We’ve all heard the financial gurus out there telling us we need 3 – 6 months worth of expenses, 8 months worth of expenses, and even up to 2 full years worth of expenses sitting in a safe, accessible account in the event of an emergency. I’d like to dissect this advice a bit and get to the bottom of where it comes from and why you should or shouldn’t follow it.
Last week I was reading all about how Mr. and Mrs. Our Next Life paid off their mortgage! Kudos to them. When I read that I suddenly felt this sense of urgency. We, too, are focusing on paying off our mortgage. In our household, we really value living debt-free. And yes, we know we have the potential to make much more money if we would keep our mortgage and invest our extra cash instead of throwing it against an already low-rate mortgage. We also know that there is a potential for us to NOT make as much money by investing and NOT paying off our low-rate mortgage. And so, the debate continues. Should you invest extra money or pay off your mortgage? In case you’re wondering, Our Next Life also did a similar post about this very topic. Check it out here!
I warned you that before Mr. MMM and I met and decided to light ourselves on FIRE (figuratively speaking, of course) we made all the financial mistakes in the book. Lucky for you, earlier today I was scrolling through my mental roladex (do they still exist?) and found the file categorized One of the Dumbest Mistakes Ever. I decided I had to share this story with my readers so I can prove to them that making mistakes is normal, and making big mistakes doesn’t mean you’re financial future is doomed.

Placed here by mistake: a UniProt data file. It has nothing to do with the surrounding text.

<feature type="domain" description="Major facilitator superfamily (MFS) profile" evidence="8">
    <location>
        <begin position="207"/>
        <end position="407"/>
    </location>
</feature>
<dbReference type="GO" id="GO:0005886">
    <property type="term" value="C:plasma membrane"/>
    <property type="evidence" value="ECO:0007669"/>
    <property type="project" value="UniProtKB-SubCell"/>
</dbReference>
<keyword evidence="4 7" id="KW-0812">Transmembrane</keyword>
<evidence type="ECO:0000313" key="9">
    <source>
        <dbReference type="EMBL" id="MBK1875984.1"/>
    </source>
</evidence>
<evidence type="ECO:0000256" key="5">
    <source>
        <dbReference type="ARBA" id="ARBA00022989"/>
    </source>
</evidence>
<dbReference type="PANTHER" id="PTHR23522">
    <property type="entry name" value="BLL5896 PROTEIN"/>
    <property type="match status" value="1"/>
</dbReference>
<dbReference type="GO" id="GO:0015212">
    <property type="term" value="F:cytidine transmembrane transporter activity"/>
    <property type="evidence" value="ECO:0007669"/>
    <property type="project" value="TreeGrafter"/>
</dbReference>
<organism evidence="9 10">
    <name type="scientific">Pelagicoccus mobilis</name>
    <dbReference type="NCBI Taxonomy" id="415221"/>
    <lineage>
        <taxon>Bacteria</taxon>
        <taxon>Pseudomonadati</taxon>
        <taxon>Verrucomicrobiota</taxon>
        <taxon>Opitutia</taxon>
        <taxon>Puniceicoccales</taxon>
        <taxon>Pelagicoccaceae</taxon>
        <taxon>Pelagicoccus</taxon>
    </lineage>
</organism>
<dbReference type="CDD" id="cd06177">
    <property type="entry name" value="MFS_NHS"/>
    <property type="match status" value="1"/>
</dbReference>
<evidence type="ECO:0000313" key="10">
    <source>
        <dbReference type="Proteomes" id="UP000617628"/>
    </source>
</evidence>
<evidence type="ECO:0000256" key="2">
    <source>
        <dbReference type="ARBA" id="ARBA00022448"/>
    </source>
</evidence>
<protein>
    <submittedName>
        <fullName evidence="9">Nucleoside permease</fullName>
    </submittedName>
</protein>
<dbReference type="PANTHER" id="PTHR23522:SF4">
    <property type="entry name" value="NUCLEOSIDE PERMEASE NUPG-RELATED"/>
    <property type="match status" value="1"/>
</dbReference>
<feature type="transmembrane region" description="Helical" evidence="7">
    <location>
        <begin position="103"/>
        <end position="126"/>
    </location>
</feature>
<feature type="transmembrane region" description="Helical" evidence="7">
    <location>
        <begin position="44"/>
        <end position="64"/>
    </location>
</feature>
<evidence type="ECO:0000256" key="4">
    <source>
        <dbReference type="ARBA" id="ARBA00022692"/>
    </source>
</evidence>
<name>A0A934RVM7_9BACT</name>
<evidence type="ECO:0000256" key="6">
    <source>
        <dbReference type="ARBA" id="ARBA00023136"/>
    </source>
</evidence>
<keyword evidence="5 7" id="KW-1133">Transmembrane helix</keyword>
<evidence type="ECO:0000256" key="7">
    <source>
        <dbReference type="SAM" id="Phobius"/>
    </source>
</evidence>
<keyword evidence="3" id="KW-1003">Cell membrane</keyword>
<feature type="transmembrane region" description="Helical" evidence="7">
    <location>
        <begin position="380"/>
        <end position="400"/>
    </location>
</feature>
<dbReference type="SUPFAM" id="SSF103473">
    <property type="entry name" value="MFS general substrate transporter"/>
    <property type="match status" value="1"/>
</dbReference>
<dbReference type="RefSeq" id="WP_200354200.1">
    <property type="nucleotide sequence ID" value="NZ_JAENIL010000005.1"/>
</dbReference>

When it comes to higher education there are generally two sides of the story. Which side you tend to find yourself often correlates with your experience. I know when I was younger all I wanted to do was go to a flashy school. Flashy when I was in high school was the local expensive private college that everyone raved about. Still do. Now that college and graduate school are behind me, I see the world through a different filter. I’m no longer enamored by a price tag or olympic-sized swimming pools. I’ve also been in the corporate world long enough to know that it just doesn’t matter. Go ahead and read that last sentence again, because it’s true. That brings us to the time-honored classic Great Debate – Your Passion Or Your Money.
As the new year starts to take shape and I take inventory of all that I have and all that I have done, I realize that I am oftentimes too hard on myself – I’m guessing many of you are in the same boat. I don’t give myself enough credit for the things I’ve actually done right in my life. Given my Type A personality, I usually just focus on the bad stuff and why I’m not already early retired. Read all about that here. Today I’d like to share with you something Mr. MMM and I did right, before we started on our personal path to financial freedom. We both graduated college with very little debt, on our own, years before we even met.